Governors from at least 31 states, all Republican except for New Hampshire’s Maggie Hassan, said in 2015 that they no longer wanted their state to take in Syrian refugees. In 2016, Mike Pence, then the governor of Indiana, tried to prevent refugee resettlement agencies in his state from getting reimbursed for the cost of providing social services to Syrian refugees.
But states didn’t have the legal authority to simply refuse refugees; that’s the prerogative of the federal government. Pence ultimately had to back down after a federal court ruled against his decision to withhold the reimbursements.
Donald Trump, then campaigning for president, stirred up more fear, suggesting that Syrian refugees were raising an army to launch an attack on the US and promising that all of them would be “going back” if he won the election. He said that he would tell Syrian children to their faces that they could not come to the US, speculating that they could be a “Trojan horse.”
When Trump took office, he delivered on his promise to slash refugee admissions from Syria, suspending refugee admissions altogether from January to October 2017. From October 2017 to October 2018, the US admitted only 62 Syrian refugees.
State leaders lined up behind him: The Tennessee legislature, for instance, filed a lawsuit in March 2017 claiming that the federal government was infringing on states’ rights by forcing them to take in refugees (a court challenge that also failed).
The situation with Afghanistan is different in some key ways. Many Afghans seeking refuge in the US worked directly for the US military or US-based organizations, and that’s a group largely perceived as sympathetic. That wasn’t the case with Syrian refugees in 2015.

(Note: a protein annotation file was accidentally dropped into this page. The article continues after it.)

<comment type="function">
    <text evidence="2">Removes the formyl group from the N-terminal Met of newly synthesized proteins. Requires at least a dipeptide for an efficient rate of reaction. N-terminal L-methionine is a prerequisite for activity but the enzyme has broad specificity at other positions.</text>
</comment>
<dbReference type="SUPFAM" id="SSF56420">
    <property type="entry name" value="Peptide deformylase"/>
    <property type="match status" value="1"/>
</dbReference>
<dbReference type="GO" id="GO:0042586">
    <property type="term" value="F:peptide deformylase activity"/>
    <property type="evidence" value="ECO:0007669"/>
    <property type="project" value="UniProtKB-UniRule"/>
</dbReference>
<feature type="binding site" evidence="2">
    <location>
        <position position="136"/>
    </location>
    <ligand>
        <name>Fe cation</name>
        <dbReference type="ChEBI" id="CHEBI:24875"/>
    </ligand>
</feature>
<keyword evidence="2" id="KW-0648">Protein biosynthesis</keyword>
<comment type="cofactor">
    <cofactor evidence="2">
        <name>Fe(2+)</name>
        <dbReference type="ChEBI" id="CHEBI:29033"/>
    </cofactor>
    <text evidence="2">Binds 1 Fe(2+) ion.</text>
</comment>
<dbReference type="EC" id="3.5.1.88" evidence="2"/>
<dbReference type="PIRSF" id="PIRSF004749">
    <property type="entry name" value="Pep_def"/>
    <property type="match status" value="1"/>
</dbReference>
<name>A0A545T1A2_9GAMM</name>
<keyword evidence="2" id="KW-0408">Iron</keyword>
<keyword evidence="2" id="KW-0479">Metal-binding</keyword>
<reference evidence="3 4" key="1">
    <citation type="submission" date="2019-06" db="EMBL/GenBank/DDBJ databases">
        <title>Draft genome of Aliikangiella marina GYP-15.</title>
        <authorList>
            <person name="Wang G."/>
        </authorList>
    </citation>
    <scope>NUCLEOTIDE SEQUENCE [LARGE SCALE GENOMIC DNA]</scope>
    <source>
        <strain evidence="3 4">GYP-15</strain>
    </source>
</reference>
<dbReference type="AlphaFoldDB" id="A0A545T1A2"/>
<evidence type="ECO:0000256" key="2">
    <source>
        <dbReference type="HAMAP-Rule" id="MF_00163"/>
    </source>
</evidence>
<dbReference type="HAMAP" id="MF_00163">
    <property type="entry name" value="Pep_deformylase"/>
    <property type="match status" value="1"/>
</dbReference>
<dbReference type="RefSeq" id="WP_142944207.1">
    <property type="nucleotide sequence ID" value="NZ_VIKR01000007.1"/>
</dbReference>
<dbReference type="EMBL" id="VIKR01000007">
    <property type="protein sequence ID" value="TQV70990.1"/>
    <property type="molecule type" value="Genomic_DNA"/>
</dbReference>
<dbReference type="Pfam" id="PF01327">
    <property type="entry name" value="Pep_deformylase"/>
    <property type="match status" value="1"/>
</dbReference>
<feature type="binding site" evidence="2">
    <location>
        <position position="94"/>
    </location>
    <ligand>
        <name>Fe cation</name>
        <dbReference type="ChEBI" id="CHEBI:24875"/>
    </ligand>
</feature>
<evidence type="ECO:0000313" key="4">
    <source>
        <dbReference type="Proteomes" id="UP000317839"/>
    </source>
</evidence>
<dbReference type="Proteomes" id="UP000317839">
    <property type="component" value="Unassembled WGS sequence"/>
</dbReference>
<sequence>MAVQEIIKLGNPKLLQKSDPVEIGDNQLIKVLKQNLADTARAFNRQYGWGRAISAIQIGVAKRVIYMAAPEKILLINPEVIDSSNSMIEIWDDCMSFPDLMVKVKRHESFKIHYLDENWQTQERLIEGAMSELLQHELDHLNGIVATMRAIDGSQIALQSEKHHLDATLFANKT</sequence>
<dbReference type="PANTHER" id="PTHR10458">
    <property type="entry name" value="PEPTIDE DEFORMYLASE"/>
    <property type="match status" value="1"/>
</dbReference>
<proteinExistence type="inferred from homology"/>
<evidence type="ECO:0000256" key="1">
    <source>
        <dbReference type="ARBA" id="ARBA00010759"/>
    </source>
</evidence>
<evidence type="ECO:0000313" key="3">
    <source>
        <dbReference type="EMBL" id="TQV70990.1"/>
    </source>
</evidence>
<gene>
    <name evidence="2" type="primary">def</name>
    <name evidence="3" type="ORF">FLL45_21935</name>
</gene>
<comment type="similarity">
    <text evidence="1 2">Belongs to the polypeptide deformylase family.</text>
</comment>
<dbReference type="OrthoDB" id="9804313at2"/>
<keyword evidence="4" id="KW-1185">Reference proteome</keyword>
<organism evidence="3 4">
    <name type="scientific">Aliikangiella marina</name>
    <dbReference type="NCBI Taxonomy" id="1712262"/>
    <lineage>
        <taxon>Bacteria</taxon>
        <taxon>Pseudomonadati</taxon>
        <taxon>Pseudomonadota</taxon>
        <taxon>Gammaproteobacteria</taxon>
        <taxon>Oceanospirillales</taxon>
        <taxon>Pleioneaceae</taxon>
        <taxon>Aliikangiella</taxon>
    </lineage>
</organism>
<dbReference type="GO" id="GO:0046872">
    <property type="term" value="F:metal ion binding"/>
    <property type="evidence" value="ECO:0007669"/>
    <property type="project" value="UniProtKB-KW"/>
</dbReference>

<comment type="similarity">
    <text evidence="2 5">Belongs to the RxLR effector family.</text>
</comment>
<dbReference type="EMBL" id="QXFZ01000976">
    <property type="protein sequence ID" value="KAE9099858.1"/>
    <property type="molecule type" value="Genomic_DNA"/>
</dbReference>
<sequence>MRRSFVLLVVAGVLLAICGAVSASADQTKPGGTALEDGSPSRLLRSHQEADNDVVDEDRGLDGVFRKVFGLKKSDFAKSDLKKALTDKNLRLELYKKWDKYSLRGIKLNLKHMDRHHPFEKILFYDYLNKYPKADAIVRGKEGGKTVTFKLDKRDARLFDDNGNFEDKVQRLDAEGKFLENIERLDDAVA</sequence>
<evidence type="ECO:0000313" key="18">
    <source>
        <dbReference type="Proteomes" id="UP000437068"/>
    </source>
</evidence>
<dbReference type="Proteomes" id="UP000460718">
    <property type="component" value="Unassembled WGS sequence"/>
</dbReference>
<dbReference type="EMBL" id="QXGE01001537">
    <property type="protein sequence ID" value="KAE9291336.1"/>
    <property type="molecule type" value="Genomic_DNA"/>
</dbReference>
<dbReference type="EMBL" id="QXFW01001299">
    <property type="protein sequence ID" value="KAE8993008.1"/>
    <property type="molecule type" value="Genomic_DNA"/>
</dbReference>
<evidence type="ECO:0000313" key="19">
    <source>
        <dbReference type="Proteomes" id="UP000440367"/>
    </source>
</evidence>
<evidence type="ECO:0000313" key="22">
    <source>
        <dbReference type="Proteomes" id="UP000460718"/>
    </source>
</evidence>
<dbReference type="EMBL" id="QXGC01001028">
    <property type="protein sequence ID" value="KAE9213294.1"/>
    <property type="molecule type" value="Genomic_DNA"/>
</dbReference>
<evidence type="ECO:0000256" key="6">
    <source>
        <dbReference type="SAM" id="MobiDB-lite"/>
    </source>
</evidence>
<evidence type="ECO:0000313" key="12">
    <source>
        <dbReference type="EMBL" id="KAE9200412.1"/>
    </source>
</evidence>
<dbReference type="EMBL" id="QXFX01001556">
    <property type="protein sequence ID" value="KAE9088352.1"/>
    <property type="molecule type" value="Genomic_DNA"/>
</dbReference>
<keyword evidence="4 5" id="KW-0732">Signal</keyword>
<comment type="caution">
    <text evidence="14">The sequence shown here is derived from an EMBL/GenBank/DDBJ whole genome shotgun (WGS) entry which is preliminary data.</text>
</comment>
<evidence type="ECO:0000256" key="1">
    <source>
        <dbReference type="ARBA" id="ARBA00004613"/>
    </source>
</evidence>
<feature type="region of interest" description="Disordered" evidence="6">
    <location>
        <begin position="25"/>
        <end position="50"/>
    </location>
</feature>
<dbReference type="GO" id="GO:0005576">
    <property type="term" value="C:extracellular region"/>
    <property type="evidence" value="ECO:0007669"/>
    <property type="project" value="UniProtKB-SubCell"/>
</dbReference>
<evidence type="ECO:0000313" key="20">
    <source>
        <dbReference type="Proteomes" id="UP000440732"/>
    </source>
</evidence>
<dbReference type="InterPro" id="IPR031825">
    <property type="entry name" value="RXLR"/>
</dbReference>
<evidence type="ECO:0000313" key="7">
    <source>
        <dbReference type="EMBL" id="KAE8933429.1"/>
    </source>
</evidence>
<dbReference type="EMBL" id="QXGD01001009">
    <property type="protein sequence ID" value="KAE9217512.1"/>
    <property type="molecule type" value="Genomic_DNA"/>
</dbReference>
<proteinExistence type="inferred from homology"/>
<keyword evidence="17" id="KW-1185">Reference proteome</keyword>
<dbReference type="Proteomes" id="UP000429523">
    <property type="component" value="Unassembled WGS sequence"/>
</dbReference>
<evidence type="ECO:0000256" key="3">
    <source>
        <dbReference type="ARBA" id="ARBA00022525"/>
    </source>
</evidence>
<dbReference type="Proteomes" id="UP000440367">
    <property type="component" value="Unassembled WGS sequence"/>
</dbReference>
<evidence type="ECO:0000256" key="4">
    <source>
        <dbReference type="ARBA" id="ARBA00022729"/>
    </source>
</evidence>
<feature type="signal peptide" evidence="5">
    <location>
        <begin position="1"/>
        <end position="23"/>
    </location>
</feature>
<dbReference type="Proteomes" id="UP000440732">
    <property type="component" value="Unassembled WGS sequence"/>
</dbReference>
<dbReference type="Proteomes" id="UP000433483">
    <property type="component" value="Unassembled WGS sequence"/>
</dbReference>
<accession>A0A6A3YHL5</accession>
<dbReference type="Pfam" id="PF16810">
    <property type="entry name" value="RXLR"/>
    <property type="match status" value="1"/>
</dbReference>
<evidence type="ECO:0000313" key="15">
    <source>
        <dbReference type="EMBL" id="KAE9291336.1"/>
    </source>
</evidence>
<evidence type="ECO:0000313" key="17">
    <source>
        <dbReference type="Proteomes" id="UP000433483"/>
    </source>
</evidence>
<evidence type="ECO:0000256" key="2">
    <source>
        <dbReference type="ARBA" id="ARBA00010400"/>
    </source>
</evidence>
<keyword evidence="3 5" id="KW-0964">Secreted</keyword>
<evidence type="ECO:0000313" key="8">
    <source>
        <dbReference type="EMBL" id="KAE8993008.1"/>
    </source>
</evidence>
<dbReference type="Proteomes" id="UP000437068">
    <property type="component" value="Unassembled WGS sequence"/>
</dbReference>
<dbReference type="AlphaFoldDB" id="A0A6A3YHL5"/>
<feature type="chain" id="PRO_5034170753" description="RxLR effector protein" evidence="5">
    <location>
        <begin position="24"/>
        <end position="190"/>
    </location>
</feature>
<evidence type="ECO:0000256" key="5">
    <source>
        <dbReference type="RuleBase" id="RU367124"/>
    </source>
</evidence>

And in an era when political divisions over immigration policy have never been more fraught, support for welcoming Afghans who aided the 20-year American war effort has so far proved remarkably bipartisan. Polling has shown that 76 percent of Republicans back resettlement efforts — still fewer than Democrats, but a majority nonetheless.
“Right now agencies are getting inundated with calls … from people wanting to step up. The nice thing is it feels bipartisan, at least at this point,” said Alicia Wrenn, senior director for resettlement and integration at the refugee resettlement agency HIAS.
That said, framing Syrian refugees as dangerous paid political dividends for the Republicans involved; it was an effort that helped pave Trump and Pence’s road to the White House, cement GOP control of Congress during the early years of Trump’s administration, and further position the GOP as the party of security. And for some Republicans, it’s a strategy that bears repeating in the face of the Afghan crisis.
The GOP is ready to use the Afghan refugee crisis against Biden
There seems to be a recognition, even among many of the GOP’s immigration hawks, that the US bears some moral responsibility to shepherd Afghans who have worked alongside American soldiers to safety and help them build a new life in the US. All but 16 House Republicans voted for a bill to increase the number of so-called Special Immigrant Visas (SIVs) available to Afghans who worked for the US in July.